The history of mooncakes can be dated all the way back to 12th Century B.C when the Han Chinese was under the Mongol rule. During those times, mooncakes served as a communication tool for the rebels that are against the Mongolians. But things are all different now, because in this day and age, mooncakes serve a social and communal purpose, with lots of modern flavours infused into them for sharing or gifting. It is now the most sought-after pastry during the traditional Mid-Autumn Festival.
Mooncakes are always savoured with traditional Chinese teas to balance its sweetness. We are unsure who is the one that set this rule but we would like to go against it, and pair them with wines instead! Wines made with fermented grapes were readily available in China during the olden days. Marco Polo had noted that the Chinese made fine grape wines during their servitude to Kublai Khan.
It is also Interesting to note that wine in China had a long history. Archaeologists discovered that the usage of grapes during the winemaking process dates all the way back to 7000 B.C while grape wine became popular during the Tang Dynasty (618 – 907 AD).
The wines of today taste very different from yesteryear. Sommeliers over the world study wines and pairings, which brings out the essence of both the dish and the wine. These pairings are specially curated by UrbanFindr’s resident Sommelier, Zachery Tay, judge for Decanter Asia Wine Awards since 2017, and available for Wine Delivery to complete your mooncake musings!
Red Bean Paste with Salted Egg
1000 Stories Zinfandel 2018 (VCT)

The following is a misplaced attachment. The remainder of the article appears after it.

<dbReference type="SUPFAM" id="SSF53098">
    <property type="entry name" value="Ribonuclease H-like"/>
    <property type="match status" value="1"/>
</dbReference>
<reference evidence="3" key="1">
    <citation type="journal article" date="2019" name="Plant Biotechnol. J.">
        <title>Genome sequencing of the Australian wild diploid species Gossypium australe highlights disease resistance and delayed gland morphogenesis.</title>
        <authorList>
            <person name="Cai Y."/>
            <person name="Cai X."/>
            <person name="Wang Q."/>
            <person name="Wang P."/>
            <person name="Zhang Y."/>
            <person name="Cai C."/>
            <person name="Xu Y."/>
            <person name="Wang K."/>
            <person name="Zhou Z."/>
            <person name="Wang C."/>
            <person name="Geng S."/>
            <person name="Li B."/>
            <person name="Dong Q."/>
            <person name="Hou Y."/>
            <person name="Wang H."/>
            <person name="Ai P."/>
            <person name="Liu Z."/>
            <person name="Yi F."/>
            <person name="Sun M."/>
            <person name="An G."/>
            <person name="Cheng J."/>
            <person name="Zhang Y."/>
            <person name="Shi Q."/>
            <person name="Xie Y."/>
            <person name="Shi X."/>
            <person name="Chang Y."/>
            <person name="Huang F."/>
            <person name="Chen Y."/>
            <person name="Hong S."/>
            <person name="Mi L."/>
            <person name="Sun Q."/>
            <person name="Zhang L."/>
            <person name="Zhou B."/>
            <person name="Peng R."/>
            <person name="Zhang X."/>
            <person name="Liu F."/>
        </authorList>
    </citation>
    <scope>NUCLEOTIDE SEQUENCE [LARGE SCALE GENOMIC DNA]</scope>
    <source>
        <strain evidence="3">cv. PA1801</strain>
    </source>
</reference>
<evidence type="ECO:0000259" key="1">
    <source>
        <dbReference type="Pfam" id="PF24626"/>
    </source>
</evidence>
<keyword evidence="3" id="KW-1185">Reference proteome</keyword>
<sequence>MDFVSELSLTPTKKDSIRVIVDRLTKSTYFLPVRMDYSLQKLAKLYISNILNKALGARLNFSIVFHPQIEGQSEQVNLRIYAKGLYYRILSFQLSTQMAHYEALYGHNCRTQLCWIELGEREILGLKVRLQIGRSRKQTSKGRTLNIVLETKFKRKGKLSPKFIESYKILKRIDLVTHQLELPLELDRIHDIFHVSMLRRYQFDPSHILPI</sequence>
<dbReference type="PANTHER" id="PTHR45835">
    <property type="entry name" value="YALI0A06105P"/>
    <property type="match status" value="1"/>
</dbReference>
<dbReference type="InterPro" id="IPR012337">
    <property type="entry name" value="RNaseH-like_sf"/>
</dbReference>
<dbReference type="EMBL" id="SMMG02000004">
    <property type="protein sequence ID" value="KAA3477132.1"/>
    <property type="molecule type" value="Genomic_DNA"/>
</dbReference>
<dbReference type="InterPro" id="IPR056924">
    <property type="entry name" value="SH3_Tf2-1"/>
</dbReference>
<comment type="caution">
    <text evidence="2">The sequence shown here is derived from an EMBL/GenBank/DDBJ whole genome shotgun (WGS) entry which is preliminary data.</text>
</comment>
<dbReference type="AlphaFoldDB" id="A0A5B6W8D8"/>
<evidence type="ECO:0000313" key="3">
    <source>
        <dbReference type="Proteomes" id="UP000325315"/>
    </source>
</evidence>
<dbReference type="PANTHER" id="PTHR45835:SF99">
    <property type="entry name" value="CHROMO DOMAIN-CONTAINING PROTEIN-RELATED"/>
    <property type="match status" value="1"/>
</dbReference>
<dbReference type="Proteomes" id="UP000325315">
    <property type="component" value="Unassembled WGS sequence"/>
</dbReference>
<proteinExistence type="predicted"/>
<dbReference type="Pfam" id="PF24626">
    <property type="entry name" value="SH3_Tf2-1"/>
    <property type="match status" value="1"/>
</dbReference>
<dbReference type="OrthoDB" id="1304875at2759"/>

Square off the salted egg component with a rich earthy red chockfull of tea leaves, candied red currants and summer cherries.
Lotus seed paste can get rather cloying with every bite. Therefore, the bright acidity in this Mosel Riesling lifts the cloying sensation whilst highlighting the floral and nutty aromas of the lotus seeds.
Lotus Seed with Salted Egg
Pierro Chardonnay 2018 (Hai Choo)
The salted yolks in the mooncake does a great job of reigning in the cloying nature of the lotus seed paste. Great to compliment it with a splash of citrus and tropical fruits and a dash of creaminess from this lovely oaked Chardonnay from Pierro.
Five Kernels with Roast Pork
Antica Terra “Coriolis” Pinot Noir 2014 (TOT)
One of the best pinot noirs from Oregon region. This wine pairs beautifully with the rich, savoury flavour profile of the mooncake. Expect a flavour burst when you mix the two together!
This is a fun pairing where you can either contrast the rich chocolatey flavours with a full bodied and bold red from Portugal. Think lots of ripe plums and cherries with the raisiny, nutty and equally rich flavours from a Pedro Ximinez or Toro Albalá. They are is one of the best producers of Pedro Ximinez in the south of Spain.
Concha y Toro, Late Harvest Sauvignon Blanc
Green Tea mooncakes are rich, intense and cloying at times. Here we have, a late harvest with a firm acid backbone from one of Chile’s iconic wine producers.
Cullen Late Harvest Chenin Blanc 2017 375ml
Yes, durians can definitely go with wine but you will need something powerful to make it work. A viscous late harvest with lots of acidity ensures your palette remains fresh for another durian mooncake, or 3.
Looking for more? Here is an article we think you might like: Exquisite Mooncakes So Beautiful, They Are Perfect For Gifting